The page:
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Stoney Cooks Interviewee: Atlanta, Georgia, 1981 July 28 [Box 140, Item 17, Side 1]
Stoney Cooks talks about the events surrounding Andrew Young's resignation from the United Nations.
00:00 - Tom Dent's interview with Stoney Cooks continues. They continue to talk about Andrew Young's time in the United Nations and the events leading up to his resignation. Cooks says Young misremembers the media leak following his meeting with the Palestine Liberation Organization. He talks about a trip he and Young were supposed to make. They were not allowed to visit the Middle East.03:33 - The trip to North Africa was put together be a connected journalist with the intention of connecting him with someone from the PLO. He had already had a dinner meeting with the Foreign Minister of the PLO the year before. He wrote up a memorandum of the meeting and was told by Phil Habib to file it away in his department instead of sending it to the State Department.05:28 - Young had clearly been moving forward the PLO question since his arrival in the UN. 07:45 - Dent's interpretation is that the conservatives in the State Department wanted Young out. Cooks does not completely agree. He thinks it had more to do with personalities and Young's failure to build a relationship with the Secretary of State. 10:12 - 'What he tried to do was have a personal relationship with a bureaucracy and you can't have a personal relationship with a bureaucracy.' He also failed to build a relationship with [Deputy Secretary of State] Warren Christopher.12:50 - The process of the resignation. He had thought about other possibilities. Young was interested in a position at the Ford Foundation prior to his resignation. He thought about running for Senate. He was growing tired of the U.N. and considered other options, but it would have been difficult for him to walk away from Carter.15:44 - Young sent a message to [Chief of Staff] Hamilton Jordan saying that if there was any way he could be helpful with the White House to let him know. He also sent a message wondering if there was a position dealing with Third World economics. Cooks alludes to the public perception of Young's departure versus the reality.18:09 - Cooks talks about the timeline of the news story about Young's meeting with Zehdi Terzi breaking. Cooks and others discussed with [Assistant Secretary of State for International Organization Affairs] Bill Maynes how to handle the story that would shortly break in Newsweek. Maynes had spoken to Young.22:52 - When Young volunteered the information that he had spoken to a representative of the PLO, he was covering for Maynes. Maynes would have lost his job if it was handled the way he had suggested. Young had been encouraged by Vance's people to get involved in the Middle East and the Soviet Union. Carter would not have encouraged this.25:15 - Jim Leonard called Young about what was in the Tel Aviv newspapers 3:00 a.m. New York time and that it did not look good. Cooks continues with the timeline. They knew there would be a press briefing on Monday. Tom Offenberger's office was wired to the press briefing room. They went to listen to the spokesman, who handled it poorly. Young thought he should take it into his own hands and talk to the Israeli Ambassador, Yehuda Zvi Blum.[Recording ends 31:37, continues on Side 2.]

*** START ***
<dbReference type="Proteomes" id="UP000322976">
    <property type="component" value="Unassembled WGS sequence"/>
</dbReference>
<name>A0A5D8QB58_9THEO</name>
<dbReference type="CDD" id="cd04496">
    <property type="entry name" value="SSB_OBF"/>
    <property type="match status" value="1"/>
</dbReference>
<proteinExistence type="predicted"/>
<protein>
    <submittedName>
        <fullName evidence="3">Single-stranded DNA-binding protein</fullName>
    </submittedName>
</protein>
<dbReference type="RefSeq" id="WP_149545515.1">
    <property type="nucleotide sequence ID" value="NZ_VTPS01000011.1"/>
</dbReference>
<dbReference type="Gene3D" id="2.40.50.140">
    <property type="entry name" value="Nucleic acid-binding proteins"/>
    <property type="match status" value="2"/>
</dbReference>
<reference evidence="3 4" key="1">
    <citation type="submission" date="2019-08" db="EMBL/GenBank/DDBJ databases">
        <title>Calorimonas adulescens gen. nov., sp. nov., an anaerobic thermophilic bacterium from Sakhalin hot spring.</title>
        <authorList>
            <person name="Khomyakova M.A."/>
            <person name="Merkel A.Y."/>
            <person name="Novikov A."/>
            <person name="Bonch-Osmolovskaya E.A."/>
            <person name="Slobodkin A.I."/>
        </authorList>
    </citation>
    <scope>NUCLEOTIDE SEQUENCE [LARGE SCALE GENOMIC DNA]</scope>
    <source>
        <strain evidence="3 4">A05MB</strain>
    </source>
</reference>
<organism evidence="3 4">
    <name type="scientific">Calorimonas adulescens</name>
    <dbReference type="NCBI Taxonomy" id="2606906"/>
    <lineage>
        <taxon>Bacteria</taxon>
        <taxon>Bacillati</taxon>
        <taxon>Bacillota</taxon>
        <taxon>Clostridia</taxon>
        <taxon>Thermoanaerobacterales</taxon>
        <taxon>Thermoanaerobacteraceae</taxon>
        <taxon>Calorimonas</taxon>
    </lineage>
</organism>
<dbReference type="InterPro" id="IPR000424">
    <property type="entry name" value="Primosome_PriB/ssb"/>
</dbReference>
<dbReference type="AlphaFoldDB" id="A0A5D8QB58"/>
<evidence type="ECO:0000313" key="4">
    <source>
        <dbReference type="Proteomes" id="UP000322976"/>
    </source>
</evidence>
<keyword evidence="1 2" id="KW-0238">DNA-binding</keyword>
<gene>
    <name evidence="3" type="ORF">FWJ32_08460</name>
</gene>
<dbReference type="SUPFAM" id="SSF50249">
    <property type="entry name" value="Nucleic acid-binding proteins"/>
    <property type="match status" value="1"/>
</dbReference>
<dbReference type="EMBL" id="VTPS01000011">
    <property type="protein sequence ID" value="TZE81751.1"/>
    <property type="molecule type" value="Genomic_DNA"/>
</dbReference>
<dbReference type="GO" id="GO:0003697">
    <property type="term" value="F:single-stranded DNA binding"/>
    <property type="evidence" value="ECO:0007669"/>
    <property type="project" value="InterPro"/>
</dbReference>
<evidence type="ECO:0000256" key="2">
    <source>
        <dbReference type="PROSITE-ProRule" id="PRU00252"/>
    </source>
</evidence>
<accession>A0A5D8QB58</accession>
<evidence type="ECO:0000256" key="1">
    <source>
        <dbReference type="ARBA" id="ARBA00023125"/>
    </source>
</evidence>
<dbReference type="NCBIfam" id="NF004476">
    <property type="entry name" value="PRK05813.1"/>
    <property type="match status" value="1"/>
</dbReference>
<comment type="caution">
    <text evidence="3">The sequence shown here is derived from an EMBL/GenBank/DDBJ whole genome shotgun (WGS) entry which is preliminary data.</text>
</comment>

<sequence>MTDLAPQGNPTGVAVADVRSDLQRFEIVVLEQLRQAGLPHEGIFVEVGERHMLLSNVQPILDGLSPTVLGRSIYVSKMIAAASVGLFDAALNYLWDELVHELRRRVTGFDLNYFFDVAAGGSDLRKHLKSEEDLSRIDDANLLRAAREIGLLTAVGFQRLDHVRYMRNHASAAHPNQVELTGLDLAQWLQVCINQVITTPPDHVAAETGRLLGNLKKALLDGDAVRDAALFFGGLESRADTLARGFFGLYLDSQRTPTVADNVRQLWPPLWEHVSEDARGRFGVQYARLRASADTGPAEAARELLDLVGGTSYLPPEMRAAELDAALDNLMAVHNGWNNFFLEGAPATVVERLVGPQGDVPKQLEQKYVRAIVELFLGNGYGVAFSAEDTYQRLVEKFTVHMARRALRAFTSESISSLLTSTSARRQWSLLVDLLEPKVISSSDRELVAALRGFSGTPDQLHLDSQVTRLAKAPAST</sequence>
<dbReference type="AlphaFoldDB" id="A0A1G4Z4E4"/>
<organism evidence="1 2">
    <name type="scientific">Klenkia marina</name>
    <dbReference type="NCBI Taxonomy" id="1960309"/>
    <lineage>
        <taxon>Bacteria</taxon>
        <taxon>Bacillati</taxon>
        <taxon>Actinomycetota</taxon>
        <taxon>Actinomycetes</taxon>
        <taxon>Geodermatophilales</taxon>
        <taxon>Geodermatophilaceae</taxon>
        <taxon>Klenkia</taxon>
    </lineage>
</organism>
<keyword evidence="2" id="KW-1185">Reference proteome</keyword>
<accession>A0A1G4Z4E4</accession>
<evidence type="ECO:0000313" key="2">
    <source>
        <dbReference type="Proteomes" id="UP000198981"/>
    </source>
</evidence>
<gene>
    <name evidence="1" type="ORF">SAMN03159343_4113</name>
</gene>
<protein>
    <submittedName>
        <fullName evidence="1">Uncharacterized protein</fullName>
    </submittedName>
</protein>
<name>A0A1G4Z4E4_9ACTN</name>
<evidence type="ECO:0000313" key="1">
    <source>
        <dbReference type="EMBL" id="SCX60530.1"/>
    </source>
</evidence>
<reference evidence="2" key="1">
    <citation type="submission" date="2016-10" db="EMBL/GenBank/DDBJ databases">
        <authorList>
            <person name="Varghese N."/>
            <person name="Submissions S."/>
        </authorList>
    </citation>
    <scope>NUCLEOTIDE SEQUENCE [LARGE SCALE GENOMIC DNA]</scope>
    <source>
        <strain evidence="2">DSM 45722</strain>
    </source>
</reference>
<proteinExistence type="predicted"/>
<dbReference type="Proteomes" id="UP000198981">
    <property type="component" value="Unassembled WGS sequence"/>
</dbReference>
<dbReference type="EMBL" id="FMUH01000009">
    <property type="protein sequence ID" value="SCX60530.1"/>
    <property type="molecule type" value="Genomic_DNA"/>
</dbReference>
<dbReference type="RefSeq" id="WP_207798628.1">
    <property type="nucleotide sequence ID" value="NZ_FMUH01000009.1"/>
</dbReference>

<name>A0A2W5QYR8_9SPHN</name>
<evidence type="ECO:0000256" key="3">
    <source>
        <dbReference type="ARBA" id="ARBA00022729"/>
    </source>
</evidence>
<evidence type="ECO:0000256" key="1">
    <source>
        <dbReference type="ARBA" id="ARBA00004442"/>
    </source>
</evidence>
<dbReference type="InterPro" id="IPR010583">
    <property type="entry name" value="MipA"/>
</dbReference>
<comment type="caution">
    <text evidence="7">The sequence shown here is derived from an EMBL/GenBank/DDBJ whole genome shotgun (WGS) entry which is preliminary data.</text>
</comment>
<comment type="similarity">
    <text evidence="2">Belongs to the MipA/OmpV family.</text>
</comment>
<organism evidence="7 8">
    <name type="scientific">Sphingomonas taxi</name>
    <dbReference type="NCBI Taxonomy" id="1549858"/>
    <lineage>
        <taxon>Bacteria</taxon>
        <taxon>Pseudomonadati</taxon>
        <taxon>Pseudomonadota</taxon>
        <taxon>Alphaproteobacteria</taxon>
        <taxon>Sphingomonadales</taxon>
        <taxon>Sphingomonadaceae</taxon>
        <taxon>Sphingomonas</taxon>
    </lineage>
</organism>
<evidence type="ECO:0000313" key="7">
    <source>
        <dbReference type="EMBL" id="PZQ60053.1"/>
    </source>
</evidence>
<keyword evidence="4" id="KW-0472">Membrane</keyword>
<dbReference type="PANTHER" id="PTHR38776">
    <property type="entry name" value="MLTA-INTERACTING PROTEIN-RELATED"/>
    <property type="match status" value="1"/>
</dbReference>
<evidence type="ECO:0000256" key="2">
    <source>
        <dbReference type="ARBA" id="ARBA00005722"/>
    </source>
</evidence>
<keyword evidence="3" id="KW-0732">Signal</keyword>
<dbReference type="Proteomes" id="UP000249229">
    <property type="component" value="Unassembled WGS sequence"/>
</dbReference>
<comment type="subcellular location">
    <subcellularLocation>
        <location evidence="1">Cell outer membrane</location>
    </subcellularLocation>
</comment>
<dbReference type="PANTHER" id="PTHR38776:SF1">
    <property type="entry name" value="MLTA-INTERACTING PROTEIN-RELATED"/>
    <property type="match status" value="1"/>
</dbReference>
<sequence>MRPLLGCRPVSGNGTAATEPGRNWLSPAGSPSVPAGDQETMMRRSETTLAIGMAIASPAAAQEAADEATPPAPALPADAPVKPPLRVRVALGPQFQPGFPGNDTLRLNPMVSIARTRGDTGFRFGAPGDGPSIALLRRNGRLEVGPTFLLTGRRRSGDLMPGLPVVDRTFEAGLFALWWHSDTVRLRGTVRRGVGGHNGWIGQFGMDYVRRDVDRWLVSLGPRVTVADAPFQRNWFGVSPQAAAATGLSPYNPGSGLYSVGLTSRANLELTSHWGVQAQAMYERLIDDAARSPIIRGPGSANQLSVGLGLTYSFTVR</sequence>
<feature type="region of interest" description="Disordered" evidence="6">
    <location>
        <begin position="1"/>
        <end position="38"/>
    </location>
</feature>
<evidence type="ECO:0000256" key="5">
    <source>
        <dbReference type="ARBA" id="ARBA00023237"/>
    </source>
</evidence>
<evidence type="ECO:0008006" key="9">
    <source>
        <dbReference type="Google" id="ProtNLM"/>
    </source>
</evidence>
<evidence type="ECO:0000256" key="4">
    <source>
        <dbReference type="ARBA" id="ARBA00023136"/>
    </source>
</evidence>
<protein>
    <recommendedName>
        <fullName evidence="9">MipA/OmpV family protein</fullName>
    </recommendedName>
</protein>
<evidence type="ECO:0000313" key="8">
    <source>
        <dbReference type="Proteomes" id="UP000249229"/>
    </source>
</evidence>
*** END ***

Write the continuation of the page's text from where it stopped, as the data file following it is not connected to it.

Young, Andrew, 1932-
Carter, Jimmy 1924-
New York City (N.Y.)
Tulane University Digital Library
Amistad Research Center
Audiocassette, mono. 16-bit
Box 140, Item 17, Side 1, Tom Dent collection, Amistad Research Center at Tulane University, New Orleans, Louisiana
Physical rights are retained by the Amistad Research Center. Copyright is retained in accordance with U.S. copyright laws.